It’s a given that homeownership can come with many challenges. And while you may be able to prepare for some of these challenges in advance, you can’t always predict the effects that weather can have on your home. From hail the size of golf balls to 60mph wind gusts — nature can always have the potential to wreak havoc.
But knowing what to do — and what resources or tools are available to you — should your home sustain damage from unexpected weather can help you prevent more issues from emerging later down the road.
Why Post-Storm Inspections, Maintenance and Repairs Are Necessary
Unfortunately, the aftermath of a bad storm can leave damage — if not devastation — in its wake. Whether it is a blizzard in April, summer thunderstorm or destructive tornado, the state of Minnesota finds itself regularly affected by severe weather systems. As such, Minnesota homeowners must be vigilant in order to protect the value of their homes. Taking quick and decisive actions like checking for damage or making timely repairs can help you minimize the extent of such damage to the exterior or interior of your house.
Common types of damage you may see after a storm can include, but are not limited to, the following:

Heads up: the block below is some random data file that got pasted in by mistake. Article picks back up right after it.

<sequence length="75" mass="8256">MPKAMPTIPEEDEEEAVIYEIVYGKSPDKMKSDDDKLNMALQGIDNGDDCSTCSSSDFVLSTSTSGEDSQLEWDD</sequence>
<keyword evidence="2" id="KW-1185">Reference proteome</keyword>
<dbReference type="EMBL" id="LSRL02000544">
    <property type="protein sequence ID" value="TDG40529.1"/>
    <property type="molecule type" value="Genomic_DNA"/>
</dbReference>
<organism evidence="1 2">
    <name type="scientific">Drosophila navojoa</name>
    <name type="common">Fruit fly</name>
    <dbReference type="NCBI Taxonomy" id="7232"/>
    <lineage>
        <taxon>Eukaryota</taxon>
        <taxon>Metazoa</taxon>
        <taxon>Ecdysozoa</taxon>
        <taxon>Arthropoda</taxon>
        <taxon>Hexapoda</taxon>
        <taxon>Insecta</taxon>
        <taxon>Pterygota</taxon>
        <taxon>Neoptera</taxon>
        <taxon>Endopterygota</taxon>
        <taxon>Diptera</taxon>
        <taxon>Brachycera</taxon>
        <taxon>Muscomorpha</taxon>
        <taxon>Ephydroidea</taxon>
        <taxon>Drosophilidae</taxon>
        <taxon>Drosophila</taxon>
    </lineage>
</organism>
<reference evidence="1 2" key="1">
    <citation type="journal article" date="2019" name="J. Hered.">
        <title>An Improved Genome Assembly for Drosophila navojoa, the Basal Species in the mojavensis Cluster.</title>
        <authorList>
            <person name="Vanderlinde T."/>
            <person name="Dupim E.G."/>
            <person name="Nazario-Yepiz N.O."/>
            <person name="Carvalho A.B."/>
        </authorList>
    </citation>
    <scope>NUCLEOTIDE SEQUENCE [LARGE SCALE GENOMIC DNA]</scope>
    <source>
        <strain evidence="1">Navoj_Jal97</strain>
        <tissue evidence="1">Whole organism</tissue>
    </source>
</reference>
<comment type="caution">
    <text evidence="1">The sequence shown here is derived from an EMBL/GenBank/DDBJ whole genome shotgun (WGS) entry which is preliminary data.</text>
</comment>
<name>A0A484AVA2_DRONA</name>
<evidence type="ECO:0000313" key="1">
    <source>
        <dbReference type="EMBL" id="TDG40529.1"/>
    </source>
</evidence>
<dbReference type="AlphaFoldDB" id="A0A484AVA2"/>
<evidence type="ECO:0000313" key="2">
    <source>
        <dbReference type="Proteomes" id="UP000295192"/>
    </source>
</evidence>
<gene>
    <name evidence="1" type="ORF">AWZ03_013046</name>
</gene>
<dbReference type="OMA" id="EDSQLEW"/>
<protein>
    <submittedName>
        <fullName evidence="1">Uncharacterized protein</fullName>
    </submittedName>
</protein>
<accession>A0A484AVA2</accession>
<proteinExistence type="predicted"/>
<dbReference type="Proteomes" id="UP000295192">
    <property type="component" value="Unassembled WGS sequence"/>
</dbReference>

- Broken windows or torn siding
- Cracked, bruised or missing shingles
- Tree damage to roof structures
- Water damage or flooding
Over time, if such damage is left unexamined or in a state of disrepair, problems from exposure and leakage can weaken structural integrity, cause mold or mildew, and prove hazardous to the safety and health of you or your loved ones.
When To Do It Yourself
If you are lucky and damage to the outside of your home is minor or simply cosmetic, restoration efforts may not require urgency. In some cases, you may even be able to devise a temporary resolution until a professional can take a look at the matter. However, should you see or suspect major structural damage to an inaccessible area, such as a second story or rooftop, it is crucial to call in backup and have it addressed immediately.
When To Call In The Experts
Of course, while most ground-level damage is easily surveyable by you, a loved one or a friend, storm damage to your roof or the second floor of your home can require more experience and equipment to assess. Hiring an expert with the know-how and tools to inspect your roof using the traditional method is one option, but we certainly don’t recommend doing it yourself.
When To Call In The Drones
Sure, in a bid to save some money, it may be tempting to pull out your ladder and climb up onto your damaged roof yourself or seek out a handy friend who can assist you. But because the extent of structural damage is not always evident, taking such a risk could end in consequences that come with liability issues and hospital fees as steep as the angle of your roof, if not steeper.
A fall from your roof could result in major (or even fatal) injuries, such as:
- Broken or fractured bones
- Back or spinal cord injuries
- Puncture wounds or skin abrasions
- Concussions or traumatic brain injuries